The second of the proposed acts, the Pension Security Act of 2009, contains provisions that would amend section 103(b) of the Employee Retirement Income Security Act of 1974 to require disclosure of plan investments in hedge funds in the annual report of each defined benefit pension plan on a separate schedule identifying each hedge fund in which the plan invests at the end of the plan year covered by the annual report and the amount invested in each such fund. "Hedge fund" is defined under this proposed act to include an unregistered investment pool permitted under sections 3(c)(1) and 3(c)(7) of the '40 Act, and section 4(2) of the Securities Act of 1933 and Rule 506 of Regulation D promulgated thereunder.

The third of the proposed acts, the Hedge Fund Study Act, would require President Obama's Working Group on the Financial Markets to conduct a study of the hedge fund industry, including an analysis of:

  1. the changing nature of hedge funds and what characteristics define a hedge fund;
  2. the growth of hedge funds in financial markets;
  3. the growth of pension funds investing in hedge funds;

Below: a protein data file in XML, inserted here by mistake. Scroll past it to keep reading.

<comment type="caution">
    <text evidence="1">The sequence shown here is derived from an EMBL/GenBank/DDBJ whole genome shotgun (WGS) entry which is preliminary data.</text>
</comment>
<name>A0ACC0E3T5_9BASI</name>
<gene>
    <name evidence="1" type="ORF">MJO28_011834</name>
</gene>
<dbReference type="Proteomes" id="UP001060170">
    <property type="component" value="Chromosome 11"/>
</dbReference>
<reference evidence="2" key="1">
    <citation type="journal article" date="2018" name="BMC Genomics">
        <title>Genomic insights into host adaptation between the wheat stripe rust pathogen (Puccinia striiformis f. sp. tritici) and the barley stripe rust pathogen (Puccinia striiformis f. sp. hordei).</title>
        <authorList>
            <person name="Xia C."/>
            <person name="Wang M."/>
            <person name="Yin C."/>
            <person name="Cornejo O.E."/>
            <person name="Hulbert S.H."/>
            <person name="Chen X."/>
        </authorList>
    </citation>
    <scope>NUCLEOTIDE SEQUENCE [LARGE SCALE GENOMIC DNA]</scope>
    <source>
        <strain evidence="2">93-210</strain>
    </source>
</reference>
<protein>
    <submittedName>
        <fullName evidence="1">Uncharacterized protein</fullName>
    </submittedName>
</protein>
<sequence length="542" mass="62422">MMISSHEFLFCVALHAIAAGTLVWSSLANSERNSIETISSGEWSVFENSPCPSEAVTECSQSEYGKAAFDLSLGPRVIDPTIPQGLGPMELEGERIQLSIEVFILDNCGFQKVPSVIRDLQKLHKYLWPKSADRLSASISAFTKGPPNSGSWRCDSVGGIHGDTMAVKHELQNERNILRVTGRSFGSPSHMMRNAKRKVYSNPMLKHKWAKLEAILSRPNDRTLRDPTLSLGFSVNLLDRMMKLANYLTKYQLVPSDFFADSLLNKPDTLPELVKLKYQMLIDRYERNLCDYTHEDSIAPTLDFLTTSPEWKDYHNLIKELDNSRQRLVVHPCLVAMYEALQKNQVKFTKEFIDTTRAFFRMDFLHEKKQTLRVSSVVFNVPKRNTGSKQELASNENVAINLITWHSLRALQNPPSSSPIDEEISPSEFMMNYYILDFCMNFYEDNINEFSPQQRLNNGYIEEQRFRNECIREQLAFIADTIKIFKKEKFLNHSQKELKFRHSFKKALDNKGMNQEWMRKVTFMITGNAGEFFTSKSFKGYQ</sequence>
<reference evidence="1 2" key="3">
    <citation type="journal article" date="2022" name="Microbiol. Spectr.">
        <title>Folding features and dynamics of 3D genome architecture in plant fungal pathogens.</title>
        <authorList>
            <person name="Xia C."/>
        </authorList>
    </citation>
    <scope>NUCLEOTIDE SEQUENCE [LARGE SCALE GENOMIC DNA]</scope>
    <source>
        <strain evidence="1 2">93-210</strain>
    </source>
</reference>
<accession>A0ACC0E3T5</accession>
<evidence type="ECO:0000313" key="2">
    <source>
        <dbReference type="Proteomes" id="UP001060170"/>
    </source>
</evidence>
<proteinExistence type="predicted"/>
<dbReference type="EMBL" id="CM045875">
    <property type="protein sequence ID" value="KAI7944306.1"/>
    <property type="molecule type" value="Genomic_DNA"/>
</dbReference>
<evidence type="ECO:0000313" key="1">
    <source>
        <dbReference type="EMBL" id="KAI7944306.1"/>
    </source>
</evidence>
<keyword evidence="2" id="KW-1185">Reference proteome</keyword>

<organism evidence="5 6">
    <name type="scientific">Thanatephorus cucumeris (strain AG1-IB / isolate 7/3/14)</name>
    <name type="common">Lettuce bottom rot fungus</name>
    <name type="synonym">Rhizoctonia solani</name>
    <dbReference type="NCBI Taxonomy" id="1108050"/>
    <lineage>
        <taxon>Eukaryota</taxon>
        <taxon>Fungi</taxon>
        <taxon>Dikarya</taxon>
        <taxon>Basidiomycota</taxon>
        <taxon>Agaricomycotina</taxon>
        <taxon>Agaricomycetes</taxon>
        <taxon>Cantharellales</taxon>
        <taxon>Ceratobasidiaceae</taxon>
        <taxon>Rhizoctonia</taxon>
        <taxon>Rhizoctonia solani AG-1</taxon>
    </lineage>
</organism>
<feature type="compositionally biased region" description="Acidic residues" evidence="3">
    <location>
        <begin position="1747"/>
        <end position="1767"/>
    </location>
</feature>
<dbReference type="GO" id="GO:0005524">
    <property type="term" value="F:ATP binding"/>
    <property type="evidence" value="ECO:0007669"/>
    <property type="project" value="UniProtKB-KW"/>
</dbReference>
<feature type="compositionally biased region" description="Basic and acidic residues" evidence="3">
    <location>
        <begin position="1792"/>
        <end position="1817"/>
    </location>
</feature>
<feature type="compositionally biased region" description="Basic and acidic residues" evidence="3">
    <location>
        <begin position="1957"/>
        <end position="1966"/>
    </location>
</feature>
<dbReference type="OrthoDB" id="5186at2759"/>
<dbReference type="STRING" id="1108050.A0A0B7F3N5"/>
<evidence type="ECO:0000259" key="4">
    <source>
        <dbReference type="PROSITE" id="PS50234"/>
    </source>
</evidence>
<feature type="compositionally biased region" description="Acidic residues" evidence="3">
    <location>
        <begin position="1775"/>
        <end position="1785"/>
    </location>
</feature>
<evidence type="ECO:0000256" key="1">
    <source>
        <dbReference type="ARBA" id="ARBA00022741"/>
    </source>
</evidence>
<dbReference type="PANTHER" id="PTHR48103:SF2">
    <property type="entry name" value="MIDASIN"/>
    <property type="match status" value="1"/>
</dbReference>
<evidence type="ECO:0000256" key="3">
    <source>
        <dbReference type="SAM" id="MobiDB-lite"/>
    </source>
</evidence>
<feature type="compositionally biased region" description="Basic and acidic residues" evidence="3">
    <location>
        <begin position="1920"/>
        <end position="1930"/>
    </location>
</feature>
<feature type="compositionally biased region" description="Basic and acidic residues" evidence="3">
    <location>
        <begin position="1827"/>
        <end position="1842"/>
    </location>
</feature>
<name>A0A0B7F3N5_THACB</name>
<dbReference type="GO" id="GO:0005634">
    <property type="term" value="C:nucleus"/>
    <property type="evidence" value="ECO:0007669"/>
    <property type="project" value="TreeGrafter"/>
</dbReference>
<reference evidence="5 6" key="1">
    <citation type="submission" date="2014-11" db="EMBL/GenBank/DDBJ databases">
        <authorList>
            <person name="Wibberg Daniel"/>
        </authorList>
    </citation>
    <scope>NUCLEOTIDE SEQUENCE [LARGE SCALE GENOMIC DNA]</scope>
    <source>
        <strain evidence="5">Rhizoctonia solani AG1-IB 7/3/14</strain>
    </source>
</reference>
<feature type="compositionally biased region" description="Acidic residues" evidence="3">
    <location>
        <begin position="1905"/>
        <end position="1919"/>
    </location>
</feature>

4. whether hedge fund investors are able to protect themselves adequately from the risk associated with their investments;
  5. whether hedge funds leverage is effectively constrained;
  6. the potential risks hedge funds pose to financial markets or investors;
  7. various international approaches to hedge fund regulation; and
  8. the benefits of the hedge fund industry to the economy and the markets.
This proposed act would require the working group to complete its study within 180 days of the date of enactment when the group must submit its findings to the House of Representatives Committee on Financial Services and the Senate Committee on Banking, Housing, and Urban Affairs in a report that includes:
  1. any proposed legislation relating to the appropriate disclosure requirements for hedge funds;
  2. the type of information hedge funds should disclose to regulators and to the public;
  3. any efforts the hedge fund industry or regulators of financial institutions should undertake to improve practices or provide examples of successful industry initiatives; and
  4. any oversight responsibilities that members of the President's working group should have over the hedge fund industry, and the degree and scope of such oversight.

For More Information
Husch Blackwell Sanders LLP will follow this legislation closely and will continue to update you on its development. For more information, please contact your Husch Blackwell Sanders attorney.

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Mark D. Welker